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Tell the IRS: Stop hedge funds from dodging taxes

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    Tell the IRS: Stop hedge funds from dodging taxes

    The 25 richest hedge fund managers pocketed nearly $21 billion last year. That’s more than twice the annual income of all kindergarten teachers in America combined.1

    But unlike teachers and other working Americans, hedge funds aren’t paying their fair share of taxes. On top of the low tax rates on long-term capital gains that allow Warren Buffett to pay a lower tax rate than his secretary, and the infamous “carried interest” loophole, hedge funds have been setting up shell companies in tax havens to dodge millions in tax obligations.2

    The Internal Revenue Service (IRS) has the power to end tax evasion like this by deeming it “abusive,” but instead it has already bowed to industry pressure and proposed vague and unspecific rules.3 The IRS is only accepting public comments on the proposal until July 23, so we are teaming up with our friends at the American Federation of Teachers to make it clear that Americans demand tough action to end hedge funds’ tax avoidance.

    Tell the IRS: Stop hedge funds from dodging taxes.

    Hedge fund managers are among the worst of the 1%, buying and selling everything from securities to stocks, short-term bonds, and entire companies, all in the unbridled pursuit of profit. Hedge fund managers receive a flat fee of 2% of their entire holdings, and then another 20% of all gains. They exploit all manner of tax loopholes to rake in millions each year, and many then turn around and use their hoarded wealth to buy political power, attempt to privatize and profit off government services, or fund right-wing causes.4,5

    Here’s how this tax-dodging scheme works: Hedge funds are able to dodge taxes by moving money through tax shelters to take advantage of different tax rates. For instance, regular income, like a salary, is taxed at one rate. Long-term capital gains, the profits from buying and selling financial products, are taxed at a far lower rate, in order to incentivize people to invest for the future.

    Hedge funds set up reinsurance companies – corporations that sell insurance to insurance companies – in tax shelters like the Cayman Islands. These phony companies either have no employees or share staff with the hedge fund, and do a bare minimum of real business. Then the hedge fund takes income and transfers it to the reinsurance company, which in turn invests in the hedge fund. The reinsurance company only pays taxes when the fund is sold, much later, and at the lower tax rate.6,7 Income “magically” becomes long-term capital gains, without ever leaving the hedge fund. It’s a scam, pure and simple.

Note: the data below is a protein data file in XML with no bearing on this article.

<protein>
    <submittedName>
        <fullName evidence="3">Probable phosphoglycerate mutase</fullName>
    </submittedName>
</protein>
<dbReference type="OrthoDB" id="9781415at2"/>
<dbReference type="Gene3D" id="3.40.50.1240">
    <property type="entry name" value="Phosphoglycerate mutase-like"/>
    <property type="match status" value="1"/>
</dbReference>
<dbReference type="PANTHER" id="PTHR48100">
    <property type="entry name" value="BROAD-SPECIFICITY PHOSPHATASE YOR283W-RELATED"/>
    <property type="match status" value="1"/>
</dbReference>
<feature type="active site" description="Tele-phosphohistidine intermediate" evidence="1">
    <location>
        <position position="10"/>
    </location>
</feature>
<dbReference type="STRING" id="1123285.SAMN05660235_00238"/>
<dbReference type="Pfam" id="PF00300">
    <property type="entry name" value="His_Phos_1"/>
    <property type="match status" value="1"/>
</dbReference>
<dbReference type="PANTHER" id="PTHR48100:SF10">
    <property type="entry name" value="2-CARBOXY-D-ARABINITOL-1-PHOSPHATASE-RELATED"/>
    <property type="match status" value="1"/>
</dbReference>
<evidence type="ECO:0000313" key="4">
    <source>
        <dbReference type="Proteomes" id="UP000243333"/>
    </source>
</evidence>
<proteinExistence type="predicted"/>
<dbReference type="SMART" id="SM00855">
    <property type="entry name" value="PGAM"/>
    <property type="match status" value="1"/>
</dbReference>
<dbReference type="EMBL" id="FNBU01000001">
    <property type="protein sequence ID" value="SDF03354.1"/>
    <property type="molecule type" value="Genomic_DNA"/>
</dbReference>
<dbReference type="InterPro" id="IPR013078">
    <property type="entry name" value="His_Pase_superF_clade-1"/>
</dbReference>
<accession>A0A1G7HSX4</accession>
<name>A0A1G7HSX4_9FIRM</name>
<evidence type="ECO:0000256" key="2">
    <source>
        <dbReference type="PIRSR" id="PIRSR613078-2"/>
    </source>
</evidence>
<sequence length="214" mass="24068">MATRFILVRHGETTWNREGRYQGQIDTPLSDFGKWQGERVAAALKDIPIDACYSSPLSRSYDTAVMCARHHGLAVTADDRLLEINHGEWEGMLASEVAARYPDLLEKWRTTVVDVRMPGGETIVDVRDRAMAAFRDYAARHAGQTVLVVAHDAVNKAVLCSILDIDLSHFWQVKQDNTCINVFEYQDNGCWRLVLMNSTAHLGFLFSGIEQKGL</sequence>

Tell the IRS: Stop hedge funds from dodging taxes.

    The proposed IRS rules don’t do enough to stop this behavior. The IRS could have clearly distinguished between real reinsurance companies and phony tax dodges, or used its authority to close the loophole altogether. Instead, the draft rules are vague, unspecific, and an invitation for hedge funds to find new loopholes to abuse the system.8

    Financial lobbyists and power players count on Americans not paying attention to rules like this one. They twist arms and use their influence to weaken laws before they even go into effect. We can’t let hedge funds get away with dodging taxes anymore – it is time for us to speak up.

    Tell the IRS: Stop hedge funds from dodging taxes.

    Thank you for speaking out,

    1. Victor Fleischer, “Why Hedge Funds Don’t Worry About Carried Interest Tax Rules,” New York Times, May 14, 2014
    2. Ibid.
    3. Richard Rubin, Zachary Mider, and Sonali Basak, “Paulson, Highbridge Bermuda Ventures May Be at Risk From IRS,” Bloomberg, April 23, 2015
    4. David Dayen, “The IRS Will Close This Tax Loophole -- Unless Wall Street Gets Its Way,” The American Prospect, July 9, 2015.
    5. Ross Barken, “Progressive Group Takes Aim at Hedge Fund Managers,” Observer.com, March 18, 2015.
    6. Fleischer, “Why Hedge Funds Don’t Worry About Carried Interest Tax Rules.”
    7. Dayen, “The IRS Will Close This Tax Loophole -- Unless Wall Street Gets Its Way.”
    8. Ibid.